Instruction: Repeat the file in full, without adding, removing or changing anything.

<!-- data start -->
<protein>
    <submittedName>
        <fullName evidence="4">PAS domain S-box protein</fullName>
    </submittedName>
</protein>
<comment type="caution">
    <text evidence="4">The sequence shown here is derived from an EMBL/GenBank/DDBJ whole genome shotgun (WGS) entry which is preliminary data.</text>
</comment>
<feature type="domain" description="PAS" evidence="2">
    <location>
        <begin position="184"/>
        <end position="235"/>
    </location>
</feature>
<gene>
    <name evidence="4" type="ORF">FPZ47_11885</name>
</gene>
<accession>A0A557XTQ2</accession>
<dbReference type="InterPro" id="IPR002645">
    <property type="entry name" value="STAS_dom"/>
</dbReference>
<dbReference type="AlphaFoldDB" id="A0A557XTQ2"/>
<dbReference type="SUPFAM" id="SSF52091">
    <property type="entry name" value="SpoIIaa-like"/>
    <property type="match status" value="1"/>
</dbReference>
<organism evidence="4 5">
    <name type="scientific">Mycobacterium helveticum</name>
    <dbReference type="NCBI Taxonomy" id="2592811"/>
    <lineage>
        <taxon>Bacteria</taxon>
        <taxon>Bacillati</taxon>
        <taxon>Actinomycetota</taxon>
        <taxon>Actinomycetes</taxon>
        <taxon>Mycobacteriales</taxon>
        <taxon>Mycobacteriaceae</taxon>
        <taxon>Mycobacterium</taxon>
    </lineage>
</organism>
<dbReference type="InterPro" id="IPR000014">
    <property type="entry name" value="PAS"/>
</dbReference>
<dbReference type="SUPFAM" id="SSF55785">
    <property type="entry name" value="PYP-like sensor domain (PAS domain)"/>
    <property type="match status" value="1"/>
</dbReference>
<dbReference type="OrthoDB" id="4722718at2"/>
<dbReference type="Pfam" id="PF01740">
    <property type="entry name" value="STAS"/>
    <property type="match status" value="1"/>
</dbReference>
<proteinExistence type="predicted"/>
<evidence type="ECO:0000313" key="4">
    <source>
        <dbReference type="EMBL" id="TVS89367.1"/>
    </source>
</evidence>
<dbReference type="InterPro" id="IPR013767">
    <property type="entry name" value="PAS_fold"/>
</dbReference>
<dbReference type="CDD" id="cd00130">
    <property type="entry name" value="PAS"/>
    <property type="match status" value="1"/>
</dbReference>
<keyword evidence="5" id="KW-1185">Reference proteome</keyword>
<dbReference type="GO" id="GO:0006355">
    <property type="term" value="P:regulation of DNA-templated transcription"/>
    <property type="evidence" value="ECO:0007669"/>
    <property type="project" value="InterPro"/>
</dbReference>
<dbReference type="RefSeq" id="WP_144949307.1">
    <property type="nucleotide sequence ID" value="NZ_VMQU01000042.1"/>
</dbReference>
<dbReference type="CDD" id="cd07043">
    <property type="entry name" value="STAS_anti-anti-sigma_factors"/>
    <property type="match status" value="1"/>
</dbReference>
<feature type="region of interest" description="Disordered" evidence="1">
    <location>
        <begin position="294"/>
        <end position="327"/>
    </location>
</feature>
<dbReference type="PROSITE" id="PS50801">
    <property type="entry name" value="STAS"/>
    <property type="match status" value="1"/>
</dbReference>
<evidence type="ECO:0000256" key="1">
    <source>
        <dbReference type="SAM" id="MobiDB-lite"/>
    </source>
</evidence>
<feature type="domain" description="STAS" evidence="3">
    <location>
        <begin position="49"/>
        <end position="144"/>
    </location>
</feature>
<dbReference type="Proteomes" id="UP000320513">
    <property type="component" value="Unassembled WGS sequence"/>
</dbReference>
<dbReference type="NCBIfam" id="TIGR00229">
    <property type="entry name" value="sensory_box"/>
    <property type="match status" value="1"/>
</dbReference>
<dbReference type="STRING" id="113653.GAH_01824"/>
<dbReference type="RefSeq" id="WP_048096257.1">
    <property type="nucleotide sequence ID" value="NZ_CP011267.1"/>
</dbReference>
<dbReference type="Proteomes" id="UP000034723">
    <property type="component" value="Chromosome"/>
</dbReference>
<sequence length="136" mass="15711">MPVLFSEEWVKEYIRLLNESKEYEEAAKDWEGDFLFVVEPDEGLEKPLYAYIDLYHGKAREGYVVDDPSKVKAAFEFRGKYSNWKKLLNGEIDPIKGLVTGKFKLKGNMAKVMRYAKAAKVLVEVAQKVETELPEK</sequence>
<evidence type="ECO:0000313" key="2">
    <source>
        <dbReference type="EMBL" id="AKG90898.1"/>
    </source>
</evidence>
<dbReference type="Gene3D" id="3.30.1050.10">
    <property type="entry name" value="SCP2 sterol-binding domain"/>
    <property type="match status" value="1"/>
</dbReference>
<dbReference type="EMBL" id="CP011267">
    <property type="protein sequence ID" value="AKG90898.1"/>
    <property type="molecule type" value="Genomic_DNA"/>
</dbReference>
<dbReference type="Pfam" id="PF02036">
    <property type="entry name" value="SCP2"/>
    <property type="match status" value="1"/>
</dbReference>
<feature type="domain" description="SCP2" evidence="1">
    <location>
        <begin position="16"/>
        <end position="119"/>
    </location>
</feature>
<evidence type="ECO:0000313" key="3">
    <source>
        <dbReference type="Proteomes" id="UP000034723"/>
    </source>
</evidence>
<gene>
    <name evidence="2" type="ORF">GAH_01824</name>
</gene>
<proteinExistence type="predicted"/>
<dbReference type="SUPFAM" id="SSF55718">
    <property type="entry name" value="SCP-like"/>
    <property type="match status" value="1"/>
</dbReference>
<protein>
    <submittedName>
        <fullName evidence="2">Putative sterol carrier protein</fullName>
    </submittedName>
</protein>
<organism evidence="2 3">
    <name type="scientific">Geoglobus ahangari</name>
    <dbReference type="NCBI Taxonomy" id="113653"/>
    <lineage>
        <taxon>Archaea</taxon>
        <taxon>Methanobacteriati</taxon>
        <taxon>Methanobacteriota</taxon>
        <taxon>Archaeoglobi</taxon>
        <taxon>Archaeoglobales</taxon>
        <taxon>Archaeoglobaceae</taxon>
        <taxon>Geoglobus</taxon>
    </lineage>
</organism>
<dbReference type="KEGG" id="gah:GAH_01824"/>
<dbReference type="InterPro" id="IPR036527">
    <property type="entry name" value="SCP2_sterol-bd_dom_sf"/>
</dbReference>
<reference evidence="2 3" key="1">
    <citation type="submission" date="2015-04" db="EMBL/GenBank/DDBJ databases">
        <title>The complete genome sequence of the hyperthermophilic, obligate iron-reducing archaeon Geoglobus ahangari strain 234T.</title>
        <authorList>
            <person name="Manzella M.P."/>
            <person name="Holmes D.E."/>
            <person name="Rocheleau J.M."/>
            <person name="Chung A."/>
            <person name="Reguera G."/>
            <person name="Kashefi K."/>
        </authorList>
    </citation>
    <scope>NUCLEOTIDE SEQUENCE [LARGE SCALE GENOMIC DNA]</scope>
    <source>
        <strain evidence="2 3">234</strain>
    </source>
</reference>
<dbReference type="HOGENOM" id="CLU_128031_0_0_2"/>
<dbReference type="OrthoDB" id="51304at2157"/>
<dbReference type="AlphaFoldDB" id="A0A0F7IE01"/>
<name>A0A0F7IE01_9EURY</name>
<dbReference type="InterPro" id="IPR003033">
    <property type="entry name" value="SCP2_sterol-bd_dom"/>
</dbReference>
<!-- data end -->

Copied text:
<protein>
    <submittedName>
        <fullName evidence="4">PAS domain S-box protein</fullName>
    </submittedName>
</protein>
<comment type="caution">
    <text evidence="4">The sequence shown here is derived from an EMBL/GenBank/DDBJ whole genome shotgun (WGS) entry which is preliminary data.</text>
</comment>
<feature type="domain" description="PAS" evidence="2">
    <location>
        <begin position="184"/>
        <end position="235"/>
    </location>
</feature>
<gene>
    <name evidence="4" type="ORF">FPZ47_11885</name>
</gene>
<accession>A0A557XTQ2</accession>
<dbReference type="InterPro" id="IPR002645">
    <property type="entry name" value="STAS_dom"/>
</dbReference>
<dbReference type="AlphaFoldDB" id="A0A557XTQ2"/>
<dbReference type="SUPFAM" id="SSF52091">
    <property type="entry name" value="SpoIIaa-like"/>
    <property type="match status" value="1"/>
</dbReference>
<organism evidence="4 5">
    <name type="scientific">Mycobacterium helveticum</name>
    <dbReference type="NCBI Taxonomy" id="2592811"/>
    <lineage>
        <taxon>Bacteria</taxon>
        <taxon>Bacillati</taxon>
        <taxon>Actinomycetota</taxon>
        <taxon>Actinomycetes</taxon>
        <taxon>Mycobacteriales</taxon>
        <taxon>Mycobacteriaceae</taxon>
        <taxon>Mycobacterium</taxon>
    </lineage>
</organism>
<dbReference type="InterPro" id="IPR000014">
    <property type="entry name" value="PAS"/>
</dbReference>
<dbReference type="SUPFAM" id="SSF55785">
    <property type="entry name" value="PYP-like sensor domain (PAS domain)"/>
    <property type="match status" value="1"/>
</dbReference>
<dbReference type="OrthoDB" id="4722718at2"/>
<dbReference type="Pfam" id="PF01740">
    <property type="entry name" value="STAS"/>
    <property type="match status" value="1"/>
</dbReference>
<proteinExistence type="predicted"/>
<evidence type="ECO:0000313" key="4">
    <source>
        <dbReference type="EMBL" id="TVS89367.1"/>
    </source>
</evidence>
<dbReference type="InterPro" id="IPR013767">
    <property type="entry name" value="PAS_fold"/>
</dbReference>
<dbReference type="CDD" id="cd00130">
    <property type="entry name" value="PAS"/>
    <property type="match status" value="1"/>
</dbReference>
<keyword evidence="5" id="KW-1185">Reference proteome</keyword>
<dbReference type="GO" id="GO:0006355">
    <property type="term" value="P:regulation of DNA-templated transcription"/>
    <property type="evidence" value="ECO:0007669"/>
    <property type="project" value="InterPro"/>
</dbReference>
<dbReference type="RefSeq" id="WP_144949307.1">
    <property type="nucleotide sequence ID" value="NZ_VMQU01000042.1"/>
</dbReference>
<dbReference type="CDD" id="cd07043">
    <property type="entry name" value="STAS_anti-anti-sigma_factors"/>
    <property type="match status" value="1"/>
</dbReference>
<feature type="region of interest" description="Disordered" evidence="1">
    <location>
        <begin position="294"/>
        <end position="327"/>
    </location>
</feature>
<dbReference type="PROSITE" id="PS50801">
    <property type="entry name" value="STAS"/>
    <property type="match status" value="1"/>
</dbReference>
<evidence type="ECO:0000256" key="1">
    <source>
        <dbReference type="SAM" id="MobiDB-lite"/>
    </source>
</evidence>
<feature type="domain" description="STAS" evidence="3">
    <location>
        <begin position="49"/>
        <end position="144"/>
    </location>
</feature>
<dbReference type="Proteomes" id="UP000320513">
    <property type="component" value="Unassembled WGS sequence"/>
</dbReference>
<dbReference type="NCBIfam" id="TIGR00229">
    <property type="entry name" value="sensory_box"/>
    <property type="match status" value="1"/>
</dbReference>
<dbReference type="STRING" id="113653.GAH_01824"/>
<dbReference type="RefSeq" id="WP_048096257.1">
    <property type="nucleotide sequence ID" value="NZ_CP011267.1"/>
</dbReference>
<dbReference type="Proteomes" id="UP000034723">
    <property type="component" value="Chromosome"/>
</dbReference>
<sequence length="136" mass="15711">MPVLFSEEWVKEYIRLLNESKEYEEAAKDWEGDFLFVVEPDEGLEKPLYAYIDLYHGKAREGYVVDDPSKVKAAFEFRGKYSNWKKLLNGEIDPIKGLVTGKFKLKGNMAKVMRYAKAAKVLVEVAQKVETELPEK</sequence>
<evidence type="ECO:0000313" key="2">
    <source>
        <dbReference type="EMBL" id="AKG90898.1"/>
    </source>
</evidence>
<dbReference type="Gene3D" id="3.30.1050.10">
    <property type="entry name" value="SCP2 sterol-binding domain"/>
    <property type="match status" value="1"/>
</dbReference>
<dbReference type="EMBL" id="CP011267">
    <property type="protein sequence ID" value="AKG90898.1"/>
    <property type="molecule type" value="Genomic_DNA"/>
</dbReference>
<dbReference type="Pfam" id="PF02036">
    <property type="entry name" value="SCP2"/>
    <property type="match status" value="1"/>
</dbReference>
<feature type="domain" description="SCP2" evidence="1">
    <location>
        <begin position="16"/>
        <end position="119"/>
    </location>
</feature>
<evidence type="ECO:0000313" key="3">
    <source>
        <dbReference type="Proteomes" id="UP000034723"/>
    </source>
</evidence>
<gene>
    <name evidence="2" type="ORF">GAH_01824</name>
</gene>
<proteinExistence type="predicted"/>
<dbReference type="SUPFAM" id="SSF55718">
    <property type="entry name" value="SCP-like"/>
    <property type="match status" value="1"/>
</dbReference>
<protein>
    <submittedName>
        <fullName evidence="2">Putative sterol carrier protein</fullName>
    </submittedName>
</protein>
<organism evidence="2 3">
    <name type="scientific">Geoglobus ahangari</name>
    <dbReference type="NCBI Taxonomy" id="113653"/>
    <lineage>
        <taxon>Archaea</taxon>
        <taxon>Methanobacteriati</taxon>
        <taxon>Methanobacteriota</taxon>
        <taxon>Archaeoglobi</taxon>
        <taxon>Archaeoglobales</taxon>
        <taxon>Archaeoglobaceae</taxon>
        <taxon>Geoglobus</taxon>
    </lineage>
</organism>
<dbReference type="KEGG" id="gah:GAH_01824"/>
<dbReference type="InterPro" id="IPR036527">
    <property type="entry name" value="SCP2_sterol-bd_dom_sf"/>
</dbReference>
<reference evidence="2 3" key="1">
    <citation type="submission" date="2015-04" db="EMBL/GenBank/DDBJ databases">
        <title>The complete genome sequence of the hyperthermophilic, obligate iron-reducing archaeon Geoglobus ahangari strain 234T.</title>
        <authorList>
            <person name="Manzella M.P."/>
            <person name="Holmes D.E."/>
            <person name="Rocheleau J.M."/>
            <person name="Chung A."/>
            <person name="Reguera G."/>
            <person name="Kashefi K."/>
        </authorList>
    </citation>
    <scope>NUCLEOTIDE SEQUENCE [LARGE SCALE GENOMIC DNA]</scope>
    <source>
        <strain evidence="2 3">234</strain>
    </source>
</reference>
<dbReference type="HOGENOM" id="CLU_128031_0_0_2"/>
<dbReference type="OrthoDB" id="51304at2157"/>
<dbReference type="AlphaFoldDB" id="A0A0F7IE01"/>
<name>A0A0F7IE01_9EURY</name>
<dbReference type="InterPro" id="IPR003033">
    <property type="entry name" value="SCP2_sterol-bd_dom"/>
</dbReference>